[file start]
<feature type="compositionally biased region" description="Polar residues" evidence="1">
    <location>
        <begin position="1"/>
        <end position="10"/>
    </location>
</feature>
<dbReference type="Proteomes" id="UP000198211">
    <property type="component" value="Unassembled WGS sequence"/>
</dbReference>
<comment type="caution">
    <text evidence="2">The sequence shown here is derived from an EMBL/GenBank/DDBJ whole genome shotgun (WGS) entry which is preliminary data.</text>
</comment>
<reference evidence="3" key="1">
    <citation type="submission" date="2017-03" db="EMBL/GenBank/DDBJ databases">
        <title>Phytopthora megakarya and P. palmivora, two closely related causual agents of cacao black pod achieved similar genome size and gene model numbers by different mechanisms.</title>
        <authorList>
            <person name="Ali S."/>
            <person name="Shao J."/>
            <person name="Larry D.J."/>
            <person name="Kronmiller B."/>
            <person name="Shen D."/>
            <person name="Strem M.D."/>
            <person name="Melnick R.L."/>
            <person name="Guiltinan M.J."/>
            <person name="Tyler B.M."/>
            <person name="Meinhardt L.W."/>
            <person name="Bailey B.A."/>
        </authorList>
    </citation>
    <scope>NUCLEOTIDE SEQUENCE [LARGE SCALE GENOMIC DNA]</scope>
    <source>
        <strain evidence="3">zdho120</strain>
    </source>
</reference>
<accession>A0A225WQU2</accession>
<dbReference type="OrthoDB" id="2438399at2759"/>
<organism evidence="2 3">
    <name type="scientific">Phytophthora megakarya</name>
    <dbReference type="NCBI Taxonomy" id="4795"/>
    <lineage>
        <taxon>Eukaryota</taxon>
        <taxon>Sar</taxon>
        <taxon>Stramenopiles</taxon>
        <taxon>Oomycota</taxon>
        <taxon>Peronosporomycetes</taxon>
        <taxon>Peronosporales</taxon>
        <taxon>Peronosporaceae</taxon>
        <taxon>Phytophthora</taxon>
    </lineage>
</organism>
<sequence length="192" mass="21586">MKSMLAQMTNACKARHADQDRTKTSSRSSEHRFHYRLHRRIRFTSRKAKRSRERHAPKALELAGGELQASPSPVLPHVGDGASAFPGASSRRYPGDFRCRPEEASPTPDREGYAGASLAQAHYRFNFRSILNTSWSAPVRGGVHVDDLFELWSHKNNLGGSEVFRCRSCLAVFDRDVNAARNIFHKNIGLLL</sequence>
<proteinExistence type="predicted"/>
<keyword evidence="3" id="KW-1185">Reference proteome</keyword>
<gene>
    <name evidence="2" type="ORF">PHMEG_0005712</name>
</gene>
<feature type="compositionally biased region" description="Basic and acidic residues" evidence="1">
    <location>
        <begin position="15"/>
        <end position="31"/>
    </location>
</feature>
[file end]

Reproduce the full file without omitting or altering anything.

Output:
<feature type="compositionally biased region" description="Polar residues" evidence="1">
    <location>
        <begin position="1"/>
        <end position="10"/>
    </location>
</feature>
<dbReference type="Proteomes" id="UP000198211">
    <property type="component" value="Unassembled WGS sequence"/>
</dbReference>
<comment type="caution">
    <text evidence="2">The sequence shown here is derived from an EMBL/GenBank/DDBJ whole genome shotgun (WGS) entry which is preliminary data.</text>
</comment>
<reference evidence="3" key="1">
    <citation type="submission" date="2017-03" db="EMBL/GenBank/DDBJ databases">
        <title>Phytopthora megakarya and P. palmivora, two closely related causual agents of cacao black pod achieved similar genome size and gene model numbers by different mechanisms.</title>
        <authorList>
            <person name="Ali S."/>
            <person name="Shao J."/>
            <person name="Larry D.J."/>
            <person name="Kronmiller B."/>
            <person name="Shen D."/>
            <person name="Strem M.D."/>
            <person name="Melnick R.L."/>
            <person name="Guiltinan M.J."/>
            <person name="Tyler B.M."/>
            <person name="Meinhardt L.W."/>
            <person name="Bailey B.A."/>
        </authorList>
    </citation>
    <scope>NUCLEOTIDE SEQUENCE [LARGE SCALE GENOMIC DNA]</scope>
    <source>
        <strain evidence="3">zdho120</strain>
    </source>
</reference>
<accession>A0A225WQU2</accession>
<dbReference type="OrthoDB" id="2438399at2759"/>
<organism evidence="2 3">
    <name type="scientific">Phytophthora megakarya</name>
    <dbReference type="NCBI Taxonomy" id="4795"/>
    <lineage>
        <taxon>Eukaryota</taxon>
        <taxon>Sar</taxon>
        <taxon>Stramenopiles</taxon>
        <taxon>Oomycota</taxon>
        <taxon>Peronosporomycetes</taxon>
        <taxon>Peronosporales</taxon>
        <taxon>Peronosporaceae</taxon>
        <taxon>Phytophthora</taxon>
    </lineage>
</organism>
<sequence length="192" mass="21586">MKSMLAQMTNACKARHADQDRTKTSSRSSEHRFHYRLHRRIRFTSRKAKRSRERHAPKALELAGGELQASPSPVLPHVGDGASAFPGASSRRYPGDFRCRPEEASPTPDREGYAGASLAQAHYRFNFRSILNTSWSAPVRGGVHVDDLFELWSHKNNLGGSEVFRCRSCLAVFDRDVNAARNIFHKNIGLLL</sequence>
<proteinExistence type="predicted"/>
<keyword evidence="3" id="KW-1185">Reference proteome</keyword>
<gene>
    <name evidence="2" type="ORF">PHMEG_0005712</name>
</gene>
<feature type="compositionally biased region" description="Basic and acidic residues" evidence="1">
    <location>
        <begin position="15"/>
        <end position="31"/>
    </location>
</feature>